On Tue, Feb 19, 2013 at 9:14 AM, Bruno Marchal <marc...@ulb.ac.be> wrote:

> On 19 Feb 2013, at 07:49, Jason Resch wrote:
>> Are you OK that your daughter makes money in that way?
> No.
> OK. But if she is adult, and if you have the assurance that she "knows"
> what she is doing, i.e. that she has some fair account of what is involved,
> then you can't obliged her to not do it. This follows from what you said
> above, as I am sure you see. It is not different from alpinism. I would be
> anxious my daughter make alpinism, as she might get stuck of fall, perhaps
> die, but then, if she is not a minor, it is her choice.
It might be that we just had different connotations of "OK".  I would be
uneasy with and disagree (hence not be OK with) her making a living by
causing or suffering.  I think there might be better ways to make money but
still the decision is hers.  Your scenario reminded me of this writing by
Lee Corbin:

Next suppose that you have a duplicate in an adjacent room that you are
monitoring on closed circuit television. You are told that you and he are
the same person. Probably, you disagree. You are then asked you whether it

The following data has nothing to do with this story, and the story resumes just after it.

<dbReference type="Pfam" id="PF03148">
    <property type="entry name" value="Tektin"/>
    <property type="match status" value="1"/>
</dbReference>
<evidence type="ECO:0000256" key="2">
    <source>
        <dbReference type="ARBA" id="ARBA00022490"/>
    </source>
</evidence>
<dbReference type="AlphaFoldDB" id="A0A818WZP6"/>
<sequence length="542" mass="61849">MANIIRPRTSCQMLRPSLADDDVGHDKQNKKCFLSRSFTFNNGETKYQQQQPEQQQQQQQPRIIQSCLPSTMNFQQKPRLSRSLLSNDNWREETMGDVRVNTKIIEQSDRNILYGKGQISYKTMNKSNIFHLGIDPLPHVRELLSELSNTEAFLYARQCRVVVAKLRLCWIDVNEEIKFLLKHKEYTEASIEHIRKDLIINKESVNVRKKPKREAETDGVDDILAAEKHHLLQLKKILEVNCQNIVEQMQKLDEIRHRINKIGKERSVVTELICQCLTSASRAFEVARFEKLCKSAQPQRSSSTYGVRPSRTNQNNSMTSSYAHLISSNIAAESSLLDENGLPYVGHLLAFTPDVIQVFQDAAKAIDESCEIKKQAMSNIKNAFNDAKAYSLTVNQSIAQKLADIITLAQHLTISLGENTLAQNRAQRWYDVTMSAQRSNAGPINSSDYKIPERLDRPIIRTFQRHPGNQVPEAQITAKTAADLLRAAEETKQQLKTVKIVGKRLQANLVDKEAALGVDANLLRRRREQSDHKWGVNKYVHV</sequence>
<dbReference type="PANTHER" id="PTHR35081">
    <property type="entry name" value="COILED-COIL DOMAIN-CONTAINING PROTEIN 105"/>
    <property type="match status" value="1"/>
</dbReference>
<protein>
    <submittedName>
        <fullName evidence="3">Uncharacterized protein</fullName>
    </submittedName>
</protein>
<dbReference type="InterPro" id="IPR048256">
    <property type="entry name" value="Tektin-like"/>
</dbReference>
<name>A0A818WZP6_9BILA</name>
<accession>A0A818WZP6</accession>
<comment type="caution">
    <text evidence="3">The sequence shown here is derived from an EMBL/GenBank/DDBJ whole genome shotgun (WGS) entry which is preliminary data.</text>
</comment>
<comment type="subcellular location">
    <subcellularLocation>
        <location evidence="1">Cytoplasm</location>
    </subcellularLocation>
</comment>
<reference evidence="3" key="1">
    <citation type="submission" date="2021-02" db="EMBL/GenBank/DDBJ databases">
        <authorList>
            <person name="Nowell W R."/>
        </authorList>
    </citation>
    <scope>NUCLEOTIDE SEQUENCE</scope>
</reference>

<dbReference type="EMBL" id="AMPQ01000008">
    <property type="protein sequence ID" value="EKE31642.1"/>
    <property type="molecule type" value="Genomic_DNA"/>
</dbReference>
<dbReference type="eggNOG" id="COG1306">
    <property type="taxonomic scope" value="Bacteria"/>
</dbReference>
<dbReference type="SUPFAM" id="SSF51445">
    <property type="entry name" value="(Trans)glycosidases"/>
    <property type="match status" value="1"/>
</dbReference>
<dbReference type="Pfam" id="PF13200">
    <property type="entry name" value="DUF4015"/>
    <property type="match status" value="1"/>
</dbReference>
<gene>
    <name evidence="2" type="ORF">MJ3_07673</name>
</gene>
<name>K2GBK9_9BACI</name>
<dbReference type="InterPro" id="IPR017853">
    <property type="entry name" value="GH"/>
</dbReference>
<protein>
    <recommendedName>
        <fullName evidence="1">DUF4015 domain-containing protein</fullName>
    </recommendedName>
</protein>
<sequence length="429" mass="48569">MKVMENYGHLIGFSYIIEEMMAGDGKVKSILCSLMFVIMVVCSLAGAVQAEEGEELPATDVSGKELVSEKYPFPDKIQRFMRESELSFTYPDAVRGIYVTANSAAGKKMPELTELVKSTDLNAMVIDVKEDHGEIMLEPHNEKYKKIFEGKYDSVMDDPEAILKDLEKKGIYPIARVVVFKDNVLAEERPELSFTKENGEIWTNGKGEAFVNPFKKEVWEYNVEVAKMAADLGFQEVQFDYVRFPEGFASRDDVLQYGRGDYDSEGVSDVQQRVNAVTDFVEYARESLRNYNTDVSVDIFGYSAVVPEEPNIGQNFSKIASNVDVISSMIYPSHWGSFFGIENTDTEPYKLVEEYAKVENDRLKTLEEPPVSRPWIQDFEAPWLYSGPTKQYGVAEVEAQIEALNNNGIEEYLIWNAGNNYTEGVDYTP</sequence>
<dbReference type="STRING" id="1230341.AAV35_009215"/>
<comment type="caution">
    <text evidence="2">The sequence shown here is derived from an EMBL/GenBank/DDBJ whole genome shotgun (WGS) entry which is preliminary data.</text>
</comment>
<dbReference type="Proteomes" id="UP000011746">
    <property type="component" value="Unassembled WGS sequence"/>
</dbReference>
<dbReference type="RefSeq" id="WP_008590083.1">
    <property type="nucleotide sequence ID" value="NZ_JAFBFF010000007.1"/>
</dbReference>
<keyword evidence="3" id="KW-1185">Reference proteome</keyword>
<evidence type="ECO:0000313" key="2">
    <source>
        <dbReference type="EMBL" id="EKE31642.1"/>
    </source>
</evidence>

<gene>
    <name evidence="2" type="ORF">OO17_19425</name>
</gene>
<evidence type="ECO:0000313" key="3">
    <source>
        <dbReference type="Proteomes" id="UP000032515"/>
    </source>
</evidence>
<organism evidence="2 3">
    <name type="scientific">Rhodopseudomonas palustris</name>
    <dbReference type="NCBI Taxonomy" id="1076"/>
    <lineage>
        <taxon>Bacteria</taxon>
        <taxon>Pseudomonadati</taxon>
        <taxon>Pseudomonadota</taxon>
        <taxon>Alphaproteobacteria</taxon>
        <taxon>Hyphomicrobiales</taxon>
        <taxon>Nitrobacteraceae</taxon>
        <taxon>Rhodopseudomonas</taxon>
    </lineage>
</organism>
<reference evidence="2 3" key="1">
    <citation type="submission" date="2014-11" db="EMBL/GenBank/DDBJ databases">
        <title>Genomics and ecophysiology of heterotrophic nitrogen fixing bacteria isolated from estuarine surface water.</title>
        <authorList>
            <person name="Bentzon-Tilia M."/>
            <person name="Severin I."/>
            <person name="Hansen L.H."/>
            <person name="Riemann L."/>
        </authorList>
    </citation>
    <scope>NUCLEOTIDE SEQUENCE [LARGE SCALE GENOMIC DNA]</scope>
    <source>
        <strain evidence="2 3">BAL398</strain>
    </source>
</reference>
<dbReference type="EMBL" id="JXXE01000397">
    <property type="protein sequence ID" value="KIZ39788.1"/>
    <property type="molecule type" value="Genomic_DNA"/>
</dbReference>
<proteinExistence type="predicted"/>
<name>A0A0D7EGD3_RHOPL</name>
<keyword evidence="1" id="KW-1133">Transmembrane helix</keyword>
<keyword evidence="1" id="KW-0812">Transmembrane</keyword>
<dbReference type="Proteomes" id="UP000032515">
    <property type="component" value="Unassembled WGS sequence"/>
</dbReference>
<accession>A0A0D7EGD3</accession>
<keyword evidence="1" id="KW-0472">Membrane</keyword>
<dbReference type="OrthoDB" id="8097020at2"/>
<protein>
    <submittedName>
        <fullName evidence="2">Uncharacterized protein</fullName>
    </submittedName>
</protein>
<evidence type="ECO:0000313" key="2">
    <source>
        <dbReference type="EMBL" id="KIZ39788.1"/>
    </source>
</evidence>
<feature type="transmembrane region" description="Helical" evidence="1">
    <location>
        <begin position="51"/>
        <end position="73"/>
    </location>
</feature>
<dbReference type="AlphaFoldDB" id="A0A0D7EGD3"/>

is preferable that your duplicate receive two minutes' electrical shock or
you receive one minute's. You reply that you would prefer that your
duplicate receive the two minutes' worth. ("Better him than me.") It is
done, but that night a merging process copies 'your' memories of the day
into 'his' brain and 'his' memories into 'yours'. (I must use funny quotes
around "his" and "yours" because my central claim is that ultimately such a
distinction is meaningless.)

Now the next day the scenario is repeated. I ask 'you' whether it is better
that 'your' duplicate get the two minute treatment or that 'you' get the
one minute treatment. Now you're not so sure. For you now *remember* that
yesterday you were sitting minding your own business being monitored on
closed circuit television when suddenly out of the blue there came two
minutes' of electrical shock. You remember this as being *very painful*.
Nature has constructed you to avoid repetition of unpleasant incidents. So
you now begin to suspect that 'you' and 'your duplicate' are the same

You decide (maybe after several more days of "two minute" punishments) that
perhaps it is better to call down upon 'yourself' the mere one minute
punishment. After that night, when the memories are merged, you conclude
that you made a wise move. Today's punishment seemed to be less severe than

If the person making the decision to take the money in exchange for the
torture would make the same decision whether or not the memory was erased,
then they are making the right decision for themself.  If they change their
mind depending on the memory erasure, then I think they are using a faulty
theory of personal identity to make their decision, and are prone to making
a bad decision.


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